John thumbs END CALL and drops the phone. It lands beside the hotel information card, a tiny graveyard of irrelevance.

Eventually — after a second round of uneasy sleep — he sits upright, swings his feet over the edge of the bed. The world is spinning with slightly more restraint than before. The bedside alarm clock reads 2:34p. He catches a glimpse out of the corner of his eye of a chalk design on the carpet and gets a bolt of adrenaline — drunk dialing Hell, that eternal occult faux pas? — but no. It's just something to keep people from scrying him out.

It does remind him that none of this is why he actually came to New York in the first place, though, and for some reason that memory provides an unexpected salve to the raw welt of open wounds he's become, a little bit of something to catch onto in the debris of his presently shipwrecked state. Something to keep his head above water. He's got work to do, hasn't he? And he's been so caught up in everything around Zatanna that he's not been doing any of it. Convinced himself he needs Zatara to make headway, or Zatanna at the very least, but that looks, in this hungover light of surreal day, like it may have been a flimsy excuse to reinsert himself into her life. That would be just like him, wouldn't it? Use the pretense of giving a shit to get close to something he wants. Because he's over it, really. He has other things to worry about, things big enough to bring the whole world crashing to pieces around him. There's no time for pissing about with the leftovers from some ill-advised summer fling. Never was. He just sensed weakness, scented blood in the air, couldn't help himself. She knows it, too. Had asked him: 'Is that what you're after?'

He sits there for a while, trying to convince himself that all of that's true. That he was just playing the game — as usual — and let himself get caught up in his own lie, to the point he almost believed it himself.

He's so good at this process, rewriting himself, that it almost works.


The persisting ache in the cage of his ribs refuses to be rewritten, though.

It took four months for my heart to finally break. Doesn't that just make me the toughest bastard there ever was?

He's more prone to emotional brooding than most would credit him for. People do not look at John and think 'there's a sensitive man,' but the sorry truth is that he is, always has been, and that's what makes him such a colossal prick: failing at dealing with how much he hates to /feel/ things. He doesn't let people in on it, but he always takes his losses hard. Even his closest associates would probably find the degree to which he's moaning and aching about last night a shock — he'd die before he let anybody see or know — but in privacy he tends to his grief with an honesty he's believes makes him weak.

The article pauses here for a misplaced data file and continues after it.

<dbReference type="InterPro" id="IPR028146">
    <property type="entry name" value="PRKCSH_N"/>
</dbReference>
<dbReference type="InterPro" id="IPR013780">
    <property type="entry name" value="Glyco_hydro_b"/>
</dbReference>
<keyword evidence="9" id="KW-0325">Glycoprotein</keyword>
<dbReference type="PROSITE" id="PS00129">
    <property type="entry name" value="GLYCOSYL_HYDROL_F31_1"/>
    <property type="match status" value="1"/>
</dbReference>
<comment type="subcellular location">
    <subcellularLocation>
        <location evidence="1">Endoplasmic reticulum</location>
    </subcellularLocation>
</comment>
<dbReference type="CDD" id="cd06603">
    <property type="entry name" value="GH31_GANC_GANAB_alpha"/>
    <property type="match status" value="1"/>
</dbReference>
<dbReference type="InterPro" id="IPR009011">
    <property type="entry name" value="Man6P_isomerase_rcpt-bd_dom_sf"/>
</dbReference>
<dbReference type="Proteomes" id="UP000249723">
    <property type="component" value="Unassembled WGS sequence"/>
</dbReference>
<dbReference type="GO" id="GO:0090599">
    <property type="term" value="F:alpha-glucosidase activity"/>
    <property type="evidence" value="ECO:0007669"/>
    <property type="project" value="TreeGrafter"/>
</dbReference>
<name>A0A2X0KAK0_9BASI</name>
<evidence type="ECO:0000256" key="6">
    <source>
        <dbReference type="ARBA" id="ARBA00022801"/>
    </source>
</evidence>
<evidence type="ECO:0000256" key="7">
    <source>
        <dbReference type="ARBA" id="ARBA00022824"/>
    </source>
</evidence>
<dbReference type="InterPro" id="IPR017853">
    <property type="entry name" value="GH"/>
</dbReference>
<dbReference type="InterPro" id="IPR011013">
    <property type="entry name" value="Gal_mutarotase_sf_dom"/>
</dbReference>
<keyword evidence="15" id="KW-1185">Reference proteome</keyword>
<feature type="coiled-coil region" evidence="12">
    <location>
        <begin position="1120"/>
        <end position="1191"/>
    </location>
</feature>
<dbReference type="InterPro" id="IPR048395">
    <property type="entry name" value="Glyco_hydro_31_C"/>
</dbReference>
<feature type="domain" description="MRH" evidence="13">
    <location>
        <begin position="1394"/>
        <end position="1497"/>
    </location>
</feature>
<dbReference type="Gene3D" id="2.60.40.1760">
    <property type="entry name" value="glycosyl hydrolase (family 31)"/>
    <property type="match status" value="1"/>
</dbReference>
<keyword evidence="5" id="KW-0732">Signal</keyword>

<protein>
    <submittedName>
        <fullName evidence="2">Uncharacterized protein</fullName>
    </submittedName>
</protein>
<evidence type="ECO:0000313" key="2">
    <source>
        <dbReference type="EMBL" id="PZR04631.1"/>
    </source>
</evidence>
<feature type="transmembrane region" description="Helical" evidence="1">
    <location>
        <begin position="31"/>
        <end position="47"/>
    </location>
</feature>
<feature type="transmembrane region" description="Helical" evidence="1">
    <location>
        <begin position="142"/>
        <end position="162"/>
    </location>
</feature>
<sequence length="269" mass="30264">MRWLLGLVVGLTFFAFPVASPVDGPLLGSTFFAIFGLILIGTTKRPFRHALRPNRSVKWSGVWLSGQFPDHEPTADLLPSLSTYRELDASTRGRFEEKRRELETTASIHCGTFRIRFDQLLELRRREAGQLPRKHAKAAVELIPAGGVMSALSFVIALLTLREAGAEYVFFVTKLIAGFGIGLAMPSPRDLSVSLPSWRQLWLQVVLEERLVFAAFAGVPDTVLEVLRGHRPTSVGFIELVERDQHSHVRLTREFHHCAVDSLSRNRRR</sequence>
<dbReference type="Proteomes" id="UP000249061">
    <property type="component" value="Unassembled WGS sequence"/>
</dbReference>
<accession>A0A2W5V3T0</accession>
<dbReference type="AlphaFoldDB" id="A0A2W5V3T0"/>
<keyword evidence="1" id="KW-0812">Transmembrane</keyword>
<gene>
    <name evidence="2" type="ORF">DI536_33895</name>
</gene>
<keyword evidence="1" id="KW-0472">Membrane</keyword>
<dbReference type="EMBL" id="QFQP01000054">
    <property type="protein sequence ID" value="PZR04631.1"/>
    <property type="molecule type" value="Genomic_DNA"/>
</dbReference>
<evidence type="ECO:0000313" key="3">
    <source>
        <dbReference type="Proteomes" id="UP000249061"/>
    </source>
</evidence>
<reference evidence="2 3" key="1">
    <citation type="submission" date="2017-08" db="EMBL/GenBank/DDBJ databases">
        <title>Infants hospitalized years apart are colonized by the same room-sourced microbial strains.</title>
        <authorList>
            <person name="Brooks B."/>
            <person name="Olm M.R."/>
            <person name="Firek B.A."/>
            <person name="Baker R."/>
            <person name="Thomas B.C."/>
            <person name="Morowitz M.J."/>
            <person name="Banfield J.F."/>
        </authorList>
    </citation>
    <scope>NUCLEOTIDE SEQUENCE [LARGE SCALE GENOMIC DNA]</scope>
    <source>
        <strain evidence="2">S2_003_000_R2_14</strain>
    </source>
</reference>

Fuck you, John, she said. As in, goodbye. As in, over. Which it already was. Can a thing be over twice simultaneously?


He gets up off of the bed. Well to hell with it, anyway, he thinks irritably, finding his way in the curtain-made dark to the bathroom. You can't fix it. Buy the lie and run with it. He splashes his face with ice cold water, an act of violence against his own senses. Snares a towel from the rack to the side.

You have work to do, John. You came here for a reason. Don't waste time on things you can't fix. Focus on what you need to do. The rest will fix itself, or it won't. Climbing back into a bottle sounds fantastic — god, doesn't it just? — but it's just a holding pattern and you know it. You have people to follow up with, leads to chase. You've got enough money now to buy a ticket to anyplace in the country — might as well, if you can't stir up support here. You should hit the library. Not the New York Public…the one beneath Studio 54, or the place it was. Whatever it's called, now. He can't be bothered to keep track. The one for people like him.

He looks up into the mirror from the towel in his hands. His reflection stares back at him, hollow-eyed, but he can't see any of his hurt there, and that helps, too. Good.

What he sees is a body made chiseled and strong by the need to survive, marred extensively by scars, stitched in places with the ink of protective wards. Little symbols of suffering, but of sufferings he lived through, wounds that couldn't put him down for good. Most of them were his fault: carelessness, or he wasn't paying enough attention, didn't dodge quickly enough, shouldn't have been poking his nose in. But half of them he can't even remember the story of. He could stand here for an hour playing 'try to guess where that one came from' and never even get close to remembering half. Eventually the memories fade, and all that remains — one hopes — are the lessons learned along the way.

This isn't any different.

And just like before, sitting on the bed and telling himself he'd just been playing with fire because he likes to watch things burn, he almost manages to convince himself.